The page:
Abstract: Evaluation of Fault-Related Hydrocarbon Migration Pathways
Huang, Jie and James Holl - Exxon Production Research Company
Faults represent potential migration pathways in many hydrocarbon systems, particularly those in which thick, seal-prone stratigraphic intervals separate mature source kitchens from reservoirs. Diverse evidence collected from outcrop studies, reflection-seismic data, and high resolution seafloor bathymetric surveys suggests that faults commonly focus fluids and represent preferential flow pathways through low permeability rock. The same data, however, also indicate that along-fault flow is heterogeneous in both space and time. Fluid flow is commonly episodic and restricted to isolated segments of specific faults in a regional fault network. As a result of this complex behavior, along-fault hydrocarbon migration and charge adequacy represent key risks in many fault-dependent plays. In order to best evaluate the effectiveness of fault migration pathways, Exxon has developed a multi-disciplinary approach that integrates quantitative hydrocarbon system analysis with geophysical and geochemical constraints. In this presentation, we summarize our approach and apply several types of risking criteria to evaluate relative migration and charge adequacy risks for multiple prospects.
First, we examine the relationship between faults and other elements of the hydrocarbon system through map-based, multi-surface hydrocarbon migration modeling. Effective pathway risking is best achieved by considering the fault as one leg of the total migration pathway from source to reservoir. For effective secondary migration to occur, hydrocarbons must travel along the source-focusing horizon to the fault, up the fault, and then move laterally along carrier horizons to the trap. Exxon?s multi-surface migration modeling technology provides key insights that can be used to establish this 3-D ?plumbing? system. The spatial relationships between fault network characteristics, reservoir facies distributions, and source focus areas across multiple horizons are fundamental constraints on the effectiveness of fault migration pathways. Based on this framework, the interaction of several highly-coupled timing issues important to cross-stratal migration, including fault-timing, trap forma tion, and yield timing, can be investigated in a quantitative and integrated fashion.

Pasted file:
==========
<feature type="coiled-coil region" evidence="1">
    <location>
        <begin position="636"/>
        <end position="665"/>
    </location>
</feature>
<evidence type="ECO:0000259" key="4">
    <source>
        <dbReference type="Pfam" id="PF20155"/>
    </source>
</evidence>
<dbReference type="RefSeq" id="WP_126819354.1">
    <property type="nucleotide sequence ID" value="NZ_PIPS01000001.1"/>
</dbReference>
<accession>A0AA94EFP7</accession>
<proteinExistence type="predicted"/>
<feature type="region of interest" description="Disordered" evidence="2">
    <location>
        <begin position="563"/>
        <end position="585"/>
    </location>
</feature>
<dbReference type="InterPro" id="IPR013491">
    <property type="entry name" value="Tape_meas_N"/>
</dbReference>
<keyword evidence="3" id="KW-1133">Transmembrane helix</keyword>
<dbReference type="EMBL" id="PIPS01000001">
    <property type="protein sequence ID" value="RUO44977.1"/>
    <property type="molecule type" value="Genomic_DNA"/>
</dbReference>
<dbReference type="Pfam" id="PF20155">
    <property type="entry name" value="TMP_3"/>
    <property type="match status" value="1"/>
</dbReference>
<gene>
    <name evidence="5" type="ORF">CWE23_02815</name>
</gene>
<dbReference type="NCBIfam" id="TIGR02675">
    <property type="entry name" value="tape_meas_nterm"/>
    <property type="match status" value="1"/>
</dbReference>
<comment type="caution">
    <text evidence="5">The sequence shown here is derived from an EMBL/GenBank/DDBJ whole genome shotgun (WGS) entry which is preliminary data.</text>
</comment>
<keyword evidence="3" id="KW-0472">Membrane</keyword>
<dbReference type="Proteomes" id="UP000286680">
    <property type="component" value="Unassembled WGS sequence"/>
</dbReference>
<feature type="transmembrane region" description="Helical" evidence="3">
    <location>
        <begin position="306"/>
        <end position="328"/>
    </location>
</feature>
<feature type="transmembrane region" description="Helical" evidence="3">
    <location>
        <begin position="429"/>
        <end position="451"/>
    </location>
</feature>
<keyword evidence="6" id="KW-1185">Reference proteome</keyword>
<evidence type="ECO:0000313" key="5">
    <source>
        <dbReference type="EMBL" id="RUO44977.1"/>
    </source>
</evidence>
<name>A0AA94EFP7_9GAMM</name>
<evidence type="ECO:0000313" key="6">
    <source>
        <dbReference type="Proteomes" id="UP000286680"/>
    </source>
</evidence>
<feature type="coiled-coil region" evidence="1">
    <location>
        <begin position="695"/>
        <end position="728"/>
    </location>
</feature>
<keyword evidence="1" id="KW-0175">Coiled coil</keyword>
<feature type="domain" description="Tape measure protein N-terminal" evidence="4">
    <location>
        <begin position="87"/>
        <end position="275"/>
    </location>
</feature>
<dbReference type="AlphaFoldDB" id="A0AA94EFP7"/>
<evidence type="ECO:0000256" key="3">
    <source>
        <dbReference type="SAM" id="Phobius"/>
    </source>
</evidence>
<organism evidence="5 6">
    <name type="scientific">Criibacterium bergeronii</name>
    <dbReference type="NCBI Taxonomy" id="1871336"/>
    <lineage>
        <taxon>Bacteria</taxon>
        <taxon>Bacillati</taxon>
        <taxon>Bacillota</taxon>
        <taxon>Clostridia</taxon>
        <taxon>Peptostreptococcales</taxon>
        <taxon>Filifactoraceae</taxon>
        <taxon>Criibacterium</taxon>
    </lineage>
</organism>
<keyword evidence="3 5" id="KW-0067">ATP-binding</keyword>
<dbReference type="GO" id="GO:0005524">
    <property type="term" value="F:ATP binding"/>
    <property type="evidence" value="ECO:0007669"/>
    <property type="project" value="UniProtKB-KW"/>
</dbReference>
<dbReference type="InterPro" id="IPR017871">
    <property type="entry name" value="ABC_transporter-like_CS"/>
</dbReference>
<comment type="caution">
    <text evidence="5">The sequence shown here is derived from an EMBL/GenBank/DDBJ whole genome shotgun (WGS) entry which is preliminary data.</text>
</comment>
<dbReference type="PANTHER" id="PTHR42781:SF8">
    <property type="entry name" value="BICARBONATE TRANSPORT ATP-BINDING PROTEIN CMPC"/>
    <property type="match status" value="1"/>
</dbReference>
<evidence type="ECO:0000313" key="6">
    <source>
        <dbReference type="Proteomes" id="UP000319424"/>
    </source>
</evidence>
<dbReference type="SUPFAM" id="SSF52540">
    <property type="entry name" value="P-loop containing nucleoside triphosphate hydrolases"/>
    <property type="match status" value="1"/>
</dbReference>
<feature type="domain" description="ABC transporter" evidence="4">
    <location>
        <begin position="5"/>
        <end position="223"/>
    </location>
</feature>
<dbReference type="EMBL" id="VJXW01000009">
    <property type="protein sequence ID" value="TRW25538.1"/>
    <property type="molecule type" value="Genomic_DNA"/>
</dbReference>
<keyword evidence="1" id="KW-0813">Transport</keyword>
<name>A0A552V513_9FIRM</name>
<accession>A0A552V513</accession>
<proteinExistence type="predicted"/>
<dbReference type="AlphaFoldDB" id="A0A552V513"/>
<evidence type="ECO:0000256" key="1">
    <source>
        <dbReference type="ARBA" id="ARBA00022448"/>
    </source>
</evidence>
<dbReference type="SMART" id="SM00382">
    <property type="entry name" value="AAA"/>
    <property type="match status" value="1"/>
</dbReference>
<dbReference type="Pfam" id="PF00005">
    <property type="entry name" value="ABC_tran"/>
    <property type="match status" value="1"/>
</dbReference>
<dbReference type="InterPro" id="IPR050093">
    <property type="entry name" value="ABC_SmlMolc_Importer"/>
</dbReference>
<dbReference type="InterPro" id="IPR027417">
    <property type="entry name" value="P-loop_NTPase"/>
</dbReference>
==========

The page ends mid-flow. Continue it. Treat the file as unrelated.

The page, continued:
A second and equally critical component of fault migration pathway evaluation is the integration of geophysical and geochemical constraints. By mapping the distribution of surficial features such as hydrocarbon seeps and fluid expulsion sites and subsurface features such as fault-localized amplitude flags, we can identify the most likely, fault-related migration conduits. Analysis of drop cores collected from fluid expulsion sites on the seafloor permits identification of active hydrocarbon systems. More detailed interpretation of complex pathways is possible when gravity core data is integrated with the fault framework established from side-scan sonar as well as closely spaced 2D or 3D seismic data. Where faults tip out immediately below or cut the seafloor, seeps and expulsion vents can be tied to specific faults and fault segments.
Effective pathways are most evident where those faults also link downwards to connect reservoir and source. Caution is required along faults that lack obvious evidence of fluid flow, since seafloor data record only the most recent flow episodes and source to reservoir charge may occur without continued seepage to the surface. This multi-disciplinary approach has been applied in several major petroleum provinces (e.g. Gulf of Mexico, West Africa, and North Sea) and has substantially improved our understanding of pathway effectiveness and reduced the hydrocarbon migration and charge risk for fault-related prospects.
AAPG Search and Discovery Article #90933©1998 ABGP/AAPG International Conference and Exhibition, Rio de Janeiro, Brazil